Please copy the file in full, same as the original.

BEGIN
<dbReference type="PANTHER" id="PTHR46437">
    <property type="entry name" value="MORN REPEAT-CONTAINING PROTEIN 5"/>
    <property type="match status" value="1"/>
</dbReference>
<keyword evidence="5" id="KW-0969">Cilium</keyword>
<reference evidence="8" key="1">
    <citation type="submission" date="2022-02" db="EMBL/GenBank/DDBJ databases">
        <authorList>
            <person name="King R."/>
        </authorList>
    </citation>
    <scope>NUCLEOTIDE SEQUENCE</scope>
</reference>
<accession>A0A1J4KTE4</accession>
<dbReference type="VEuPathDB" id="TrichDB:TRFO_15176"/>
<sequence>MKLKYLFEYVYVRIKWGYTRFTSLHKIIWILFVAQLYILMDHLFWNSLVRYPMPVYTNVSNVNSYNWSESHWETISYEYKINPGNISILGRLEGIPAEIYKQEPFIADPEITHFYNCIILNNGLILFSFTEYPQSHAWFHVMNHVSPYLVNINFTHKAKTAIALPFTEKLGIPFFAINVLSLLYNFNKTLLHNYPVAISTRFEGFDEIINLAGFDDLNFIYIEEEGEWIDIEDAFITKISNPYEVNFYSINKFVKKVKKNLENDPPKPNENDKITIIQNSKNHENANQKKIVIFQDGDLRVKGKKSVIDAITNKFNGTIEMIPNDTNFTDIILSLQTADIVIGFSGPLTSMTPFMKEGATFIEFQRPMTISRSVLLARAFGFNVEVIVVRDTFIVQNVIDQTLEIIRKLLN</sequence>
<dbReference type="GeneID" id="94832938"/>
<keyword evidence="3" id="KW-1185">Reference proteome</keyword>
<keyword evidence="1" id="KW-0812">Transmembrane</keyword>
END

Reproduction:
<dbReference type="PANTHER" id="PTHR46437">
    <property type="entry name" value="MORN REPEAT-CONTAINING PROTEIN 5"/>
    <property type="match status" value="1"/>
</dbReference>
<keyword evidence="5" id="KW-0969">Cilium</keyword>
<reference evidence="8" key="1">
    <citation type="submission" date="2022-02" db="EMBL/GenBank/DDBJ databases">
        <authorList>
            <person name="King R."/>
        </authorList>
    </citation>
    <scope>NUCLEOTIDE SEQUENCE</scope>
</reference>
<accession>A0A1J4KTE4</accession>
<dbReference type="VEuPathDB" id="TrichDB:TRFO_15176"/>
<sequence>MKLKYLFEYVYVRIKWGYTRFTSLHKIIWILFVAQLYILMDHLFWNSLVRYPMPVYTNVSNVNSYNWSESHWETISYEYKINPGNISILGRLEGIPAEIYKQEPFIADPEITHFYNCIILNNGLILFSFTEYPQSHAWFHVMNHVSPYLVNINFTHKAKTAIALPFTEKLGIPFFAINVLSLLYNFNKTLLHNYPVAISTRFEGFDEIINLAGFDDLNFIYIEEEGEWIDIEDAFITKISNPYEVNFYSINKFVKKVKKNLENDPPKPNENDKITIIQNSKNHENANQKKIVIFQDGDLRVKGKKSVIDAITNKFNGTIEMIPNDTNFTDIILSLQTADIVIGFSGPLTSMTPFMKEGATFIEFQRPMTISRSVLLARAFGFNVEVIVVRDTFIVQNVIDQTLEIIRKLLN</sequence>
<dbReference type="GeneID" id="94832938"/>
<keyword evidence="3" id="KW-1185">Reference proteome</keyword>
<keyword evidence="1" id="KW-0812">Transmembrane</keyword>